First, let’s get the “What’s the Triple Crown of Hiking?” question out of the way. Borrowed from the horse racing world, this Triple Crown is an informal recognition of those that have hiked all 3 of the longest American trails end-to-end. The 3 trails are the Pacific Crest Trail (PCT), the Continental Divide Trail (CDT), and the Appalachian Trail (AT).
According to the American Long Distance Hiking Association’s 2020 records (ALDHA-West), a total of 482 Triple Crown of Hiking Award recipients have so far been recognized. That means more people have been to space than have hiked all 3 of these trails! Chew on that Jeff Bezos! Money can buy just about anything but it takes some real blood, sweat, and tears to hike 8,000 miles through rugged mountains, deserts, and woods.
So what’s the Backwards Triple Crown? Well, (thanks to Google tracking, er, spying?) here’s a revealing timeline of my movements from 2017-2019:
The majority of these little red dots were connected by my footsteps. Notice any similarities to the first map? The left side syncs up pretty well (plus the Arizona Trail), but something is definitely off about the right side. This is where my Backwards Triple Crown began, on the opposite side of the planet, walking the opposite direction: southbound on Te Araroa.
Deep in my soul, Te Araroa (TA) will always stand out as my first thru-hike. It was the only trek over 2000 miles that I ever planned to do. The AT and CT were my training grounds but tramping the length of New Zealand was the zenith of my love affair with the country since my first visit in 2003. I should have been satisfied with this accomplishment and gone home to re-establish a “normal” life, but it only awakened a desire for more. Like many repeat offenders I’ve met on the trail, thru-hiking became more of a lifestyle rather than a once-in-a-lifetime adventure.
Grand accomplishments can often be dissected into just a series of bite-sized events, connected by the momentum of the preceding one. One things leads to another. That’s how I feel about the Triple Crown. It wasn’t even on my radar, at least not until mid-way through the PCT. After the TA, I was at a loss as to what to do. I’d quite my job to hike the TA and wanted to leave my former career behind altogether. I was also suffering from a bout of post-trail depression. To further postpone any hard decisions, I simply decided to keep hiking. Since I’d returned to the US in the late spring of 2018, a southbound thru-hike of the PCT made the most sense timing-wise.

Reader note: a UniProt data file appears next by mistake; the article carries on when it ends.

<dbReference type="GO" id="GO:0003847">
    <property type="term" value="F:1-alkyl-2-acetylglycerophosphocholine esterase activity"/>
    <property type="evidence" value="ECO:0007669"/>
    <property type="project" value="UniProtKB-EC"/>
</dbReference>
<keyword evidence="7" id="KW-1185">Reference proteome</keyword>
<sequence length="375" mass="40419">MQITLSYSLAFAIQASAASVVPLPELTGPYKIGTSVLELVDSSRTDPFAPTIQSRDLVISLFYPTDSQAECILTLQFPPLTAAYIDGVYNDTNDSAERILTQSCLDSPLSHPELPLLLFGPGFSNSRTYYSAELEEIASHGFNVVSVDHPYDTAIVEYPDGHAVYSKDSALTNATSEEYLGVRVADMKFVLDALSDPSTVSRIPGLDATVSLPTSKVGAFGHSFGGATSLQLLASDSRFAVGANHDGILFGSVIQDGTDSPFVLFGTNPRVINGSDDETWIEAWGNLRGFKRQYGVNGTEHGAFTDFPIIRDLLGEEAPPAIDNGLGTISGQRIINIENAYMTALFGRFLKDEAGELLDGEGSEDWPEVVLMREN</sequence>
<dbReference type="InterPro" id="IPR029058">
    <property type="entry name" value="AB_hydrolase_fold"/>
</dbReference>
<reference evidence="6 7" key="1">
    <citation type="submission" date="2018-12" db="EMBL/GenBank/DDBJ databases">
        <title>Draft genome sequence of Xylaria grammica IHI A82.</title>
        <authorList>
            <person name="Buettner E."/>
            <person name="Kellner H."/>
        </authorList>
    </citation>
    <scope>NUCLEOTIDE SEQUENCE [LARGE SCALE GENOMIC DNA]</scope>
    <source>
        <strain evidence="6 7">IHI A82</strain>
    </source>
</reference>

Of course the PCT led to the CDT and many others. In keeping with the theme that began on the CT and TA (both inherently southbound hikes), I’ve completed all my thru-hikes as a southbounder (except for the GET, which is predominantly a west-east trail). This is a further calibration of my self-titled Backwards Triple Crown. As uncommon as hiking all 3 trails is, it’s even more uncommon to do every one in the ‘reverse’ direction. While I haven’t known of anyone else that’s done so, as it’s not a stat that ALDHA-West tracks, there’s probably at least been a few.
What I am fairly certain of is that I’m the first to have started my Triple Crown with the TA, which I consider to be the perfect substitute for the AT. While the 2 couldn’t be more different in terms of location, terrain, and habitat, they are about the same in length and a mirror image in title. The TA was the first of my backwards trails and if all else fails with the AT, I’ll still feel pretty satisfied with my self-appointed title and accomplishments.
The saying goes that you either walk just one long trail or you walk all three. For the majority, the AT is their first long-distance hike, followed by the PCT and the CDT. The AT will actually be my 8th thru-hike since 2017… I guess I just needed to warm up to it. But the trail has already played a huge role in introducing backpacking and thru-hiking to my life, which I detailed in a previous post.
So I guess it’s finally time to go for my official Backwards Triple Crown on the AT. It’s a privilege to walk such a historic long trail and I’m very much looking forward to reconnecting to long-time friends, hiking buddies, and trail angels along the way. I hope you can share in the adventure and if you’re in the vicinity of the trail, please reach out! I’d love to have friends join me on the trail!